The Forgotten Plague

A MURDEROUS DISEASE WAS RAVAGING THE SOUTH. THEN ONE BRAVE AND DETERMINED DOCTOR DISCOVERED THE CURE—AND NOBODY BELIEVED HIM.

Oblivion is a virtue in a disease. Cancer, AIDS, diabetes, and even tuberculosis are too much with us, but hardly anyone knows what pellagra is because the disfiguring deadly illness is virtually nonexistent in America today.

For the first third of this century, pellagra was a scourge across the American South, killing thousands and afflicting hundreds of thousands more. Its cause was unknown, and there was no treatment, let alone cure. Victims were shunned like lepers, and by 1914 the sickness was a national scandal.

 
 
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Clio And The Clintons

An Interview With the President and the First Lady

On a busy Wednesday morning last August, President and Mrs. Clinton found an hour to speak with me in the Oval Office of the White House. Defense Secretary William Perry and Attorney General Janet Reno were preparing for a live noontime conference in the West Wing press room to announce new legal policy regarding Cuban refugees; the taken-for-dead crime bill would finally pass the fol- lowing day; the tumult over the future of the President’s health-care proposals was still very much in the air.Read more »

How America’s Health Care Fell Ill

As modern medicine has grown ever more powerful, our ways of providing it and paying for it have gotten ever more wasteful, unaffordable, and unfair. An explanation and a possible first step toward a solution.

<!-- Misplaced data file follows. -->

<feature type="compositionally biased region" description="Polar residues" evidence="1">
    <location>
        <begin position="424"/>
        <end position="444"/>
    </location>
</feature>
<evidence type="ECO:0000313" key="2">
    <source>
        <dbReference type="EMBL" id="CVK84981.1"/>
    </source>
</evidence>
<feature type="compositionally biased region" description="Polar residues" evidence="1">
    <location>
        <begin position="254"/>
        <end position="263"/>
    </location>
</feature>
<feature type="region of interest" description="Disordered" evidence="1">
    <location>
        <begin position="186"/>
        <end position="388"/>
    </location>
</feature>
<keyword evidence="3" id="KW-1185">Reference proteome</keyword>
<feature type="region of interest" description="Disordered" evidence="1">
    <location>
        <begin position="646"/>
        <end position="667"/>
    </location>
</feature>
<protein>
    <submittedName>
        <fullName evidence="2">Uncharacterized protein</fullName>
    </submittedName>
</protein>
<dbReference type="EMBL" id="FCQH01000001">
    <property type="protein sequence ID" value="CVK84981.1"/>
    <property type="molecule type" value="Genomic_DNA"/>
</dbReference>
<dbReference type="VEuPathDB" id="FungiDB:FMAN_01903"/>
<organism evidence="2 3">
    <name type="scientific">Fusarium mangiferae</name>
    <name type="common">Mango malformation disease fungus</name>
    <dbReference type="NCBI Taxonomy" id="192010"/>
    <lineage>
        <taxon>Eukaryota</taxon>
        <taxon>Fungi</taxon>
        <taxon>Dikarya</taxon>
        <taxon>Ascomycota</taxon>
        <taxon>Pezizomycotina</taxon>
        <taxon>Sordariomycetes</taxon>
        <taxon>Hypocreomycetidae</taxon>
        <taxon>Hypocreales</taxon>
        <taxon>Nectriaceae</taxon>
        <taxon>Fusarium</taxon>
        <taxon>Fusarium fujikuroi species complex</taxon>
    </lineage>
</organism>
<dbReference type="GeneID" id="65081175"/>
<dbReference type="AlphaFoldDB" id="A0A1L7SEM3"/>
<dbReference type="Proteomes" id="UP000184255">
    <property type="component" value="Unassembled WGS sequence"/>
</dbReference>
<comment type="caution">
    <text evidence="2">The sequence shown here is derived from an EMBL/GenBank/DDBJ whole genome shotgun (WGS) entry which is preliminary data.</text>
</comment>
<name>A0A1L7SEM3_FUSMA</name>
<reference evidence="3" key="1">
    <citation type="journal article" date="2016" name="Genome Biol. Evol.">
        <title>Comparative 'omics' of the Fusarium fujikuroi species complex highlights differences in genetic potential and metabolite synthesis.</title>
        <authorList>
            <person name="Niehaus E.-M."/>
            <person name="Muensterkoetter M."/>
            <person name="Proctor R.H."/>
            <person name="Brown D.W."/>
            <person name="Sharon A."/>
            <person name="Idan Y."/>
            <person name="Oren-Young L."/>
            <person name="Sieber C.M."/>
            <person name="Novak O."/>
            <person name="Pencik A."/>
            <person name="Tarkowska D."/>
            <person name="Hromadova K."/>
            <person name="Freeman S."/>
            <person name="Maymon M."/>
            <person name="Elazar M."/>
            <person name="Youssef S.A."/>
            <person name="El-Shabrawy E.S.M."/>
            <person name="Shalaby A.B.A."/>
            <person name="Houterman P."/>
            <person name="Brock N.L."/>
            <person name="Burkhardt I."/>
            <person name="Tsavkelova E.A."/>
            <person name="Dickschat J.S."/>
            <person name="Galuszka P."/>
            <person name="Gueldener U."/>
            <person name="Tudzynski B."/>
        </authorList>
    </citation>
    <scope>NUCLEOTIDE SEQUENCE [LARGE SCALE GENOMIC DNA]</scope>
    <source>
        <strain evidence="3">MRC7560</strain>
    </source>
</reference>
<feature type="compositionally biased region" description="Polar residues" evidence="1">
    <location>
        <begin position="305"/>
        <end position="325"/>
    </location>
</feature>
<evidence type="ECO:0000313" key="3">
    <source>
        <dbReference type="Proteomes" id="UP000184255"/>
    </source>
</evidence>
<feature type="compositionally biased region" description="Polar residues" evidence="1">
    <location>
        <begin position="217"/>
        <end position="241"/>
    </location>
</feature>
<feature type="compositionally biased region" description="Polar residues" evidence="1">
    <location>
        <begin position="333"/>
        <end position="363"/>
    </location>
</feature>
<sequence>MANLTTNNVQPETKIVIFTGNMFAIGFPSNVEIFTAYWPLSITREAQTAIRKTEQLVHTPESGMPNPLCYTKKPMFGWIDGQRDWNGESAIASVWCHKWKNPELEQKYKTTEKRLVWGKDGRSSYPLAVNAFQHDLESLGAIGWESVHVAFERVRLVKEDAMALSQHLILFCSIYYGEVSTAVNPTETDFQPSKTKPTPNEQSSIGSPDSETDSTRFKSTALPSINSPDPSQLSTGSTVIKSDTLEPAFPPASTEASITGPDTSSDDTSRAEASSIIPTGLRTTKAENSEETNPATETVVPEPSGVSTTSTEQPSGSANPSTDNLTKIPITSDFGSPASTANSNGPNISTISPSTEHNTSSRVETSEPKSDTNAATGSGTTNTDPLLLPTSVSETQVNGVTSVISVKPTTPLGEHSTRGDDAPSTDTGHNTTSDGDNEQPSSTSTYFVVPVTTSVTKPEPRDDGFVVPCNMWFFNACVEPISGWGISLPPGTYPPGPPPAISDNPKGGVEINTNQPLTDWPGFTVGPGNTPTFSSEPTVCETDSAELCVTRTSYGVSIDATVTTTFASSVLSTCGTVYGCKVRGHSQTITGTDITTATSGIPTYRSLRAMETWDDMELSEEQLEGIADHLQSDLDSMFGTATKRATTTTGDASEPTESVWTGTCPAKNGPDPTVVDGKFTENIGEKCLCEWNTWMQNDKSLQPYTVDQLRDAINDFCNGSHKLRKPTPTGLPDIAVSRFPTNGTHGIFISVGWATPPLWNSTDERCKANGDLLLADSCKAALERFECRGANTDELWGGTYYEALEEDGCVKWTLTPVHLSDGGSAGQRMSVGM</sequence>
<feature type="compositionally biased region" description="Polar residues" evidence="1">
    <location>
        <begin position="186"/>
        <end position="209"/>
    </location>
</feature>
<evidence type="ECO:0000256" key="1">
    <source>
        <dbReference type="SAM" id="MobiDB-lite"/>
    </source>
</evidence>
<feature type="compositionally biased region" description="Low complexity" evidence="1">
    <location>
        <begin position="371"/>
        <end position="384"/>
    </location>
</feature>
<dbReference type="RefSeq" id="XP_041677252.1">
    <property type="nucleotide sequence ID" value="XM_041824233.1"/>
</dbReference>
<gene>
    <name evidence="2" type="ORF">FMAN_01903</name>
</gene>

Perhaps the most astonishing thing about modern medicine is just how very, very modern it is. Ninety percent of the medicine being practiced today did not exist in 1950. Just two centuries ago medicine was an art, not a science at all, and people—whistling past the graveyard—joked that the difference between English doctors and French ones was that French doctors killed you while English ones let you die.Read more »

The State Of Medical Care, 1984

Americans have never been so healthy, thanks to advances in medical technology and research. Now we have to learn to deal with the staggering costs.

 

FEW PEOPLE ARE as well qualified to assess the U.S. medical scene as David E. Rogers. Formerly chairman of the Department of Medicine at Vanderbilt University and then dean of the Johns Hopkins University School of Medicine and medical director of Johns Hopkins Hospital, he has since 1972 been president of the Robert Wood Johnson Foundation. The foundation was established on a modest basis in 1936 by Robert Wood Johnson, head of the pharmaceutical concern of Johnson & Johnson.Read more »

The Birth Of Social Security

Had Franklin D. Roosevelt not been so conservative, we might have had national health insurance forty years ago

Judged by its direct and profound I influence upon individual and collective lives, no social legislation in all American history is more important than the Social Security Act of August, 1935. And of no other New Deal measure is the legislative history more instructive for one who would understand the essential nature and central purpose of the Roosevelt administration, and the ways in which the mind, character, and temperament of Franklin D. Roosevelt had major shaping impact upon today’s America. Read more »